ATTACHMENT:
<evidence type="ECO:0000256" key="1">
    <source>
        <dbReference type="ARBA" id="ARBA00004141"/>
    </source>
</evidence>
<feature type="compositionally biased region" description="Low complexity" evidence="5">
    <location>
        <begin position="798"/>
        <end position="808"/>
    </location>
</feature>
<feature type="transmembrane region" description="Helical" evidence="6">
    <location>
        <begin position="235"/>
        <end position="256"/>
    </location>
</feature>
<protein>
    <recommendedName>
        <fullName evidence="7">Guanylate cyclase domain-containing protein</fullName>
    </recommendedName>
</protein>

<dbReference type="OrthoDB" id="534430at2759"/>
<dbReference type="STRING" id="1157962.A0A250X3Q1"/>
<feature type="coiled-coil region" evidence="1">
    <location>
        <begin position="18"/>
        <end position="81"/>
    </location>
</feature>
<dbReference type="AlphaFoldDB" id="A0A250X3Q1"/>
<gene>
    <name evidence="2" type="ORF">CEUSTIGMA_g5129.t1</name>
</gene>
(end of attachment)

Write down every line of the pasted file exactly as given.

<evidence type="ECO:0000256" key="1">
    <source>
        <dbReference type="ARBA" id="ARBA00004141"/>
    </source>
</evidence>
<feature type="compositionally biased region" description="Low complexity" evidence="5">
    <location>
        <begin position="798"/>
        <end position="808"/>
    </location>
</feature>
<feature type="transmembrane region" description="Helical" evidence="6">
    <location>
        <begin position="235"/>
        <end position="256"/>
    </location>
</feature>
<protein>
    <recommendedName>
        <fullName evidence="7">Guanylate cyclase domain-containing protein</fullName>
    </recommendedName>
</protein>

<dbReference type="OrthoDB" id="534430at2759"/>
<dbReference type="STRING" id="1157962.A0A250X3Q1"/>
<feature type="coiled-coil region" evidence="1">
    <location>
        <begin position="18"/>
        <end position="81"/>
    </location>
</feature>
<dbReference type="AlphaFoldDB" id="A0A250X3Q1"/>
<gene>
    <name evidence="2" type="ORF">CEUSTIGMA_g5129.t1</name>
</gene>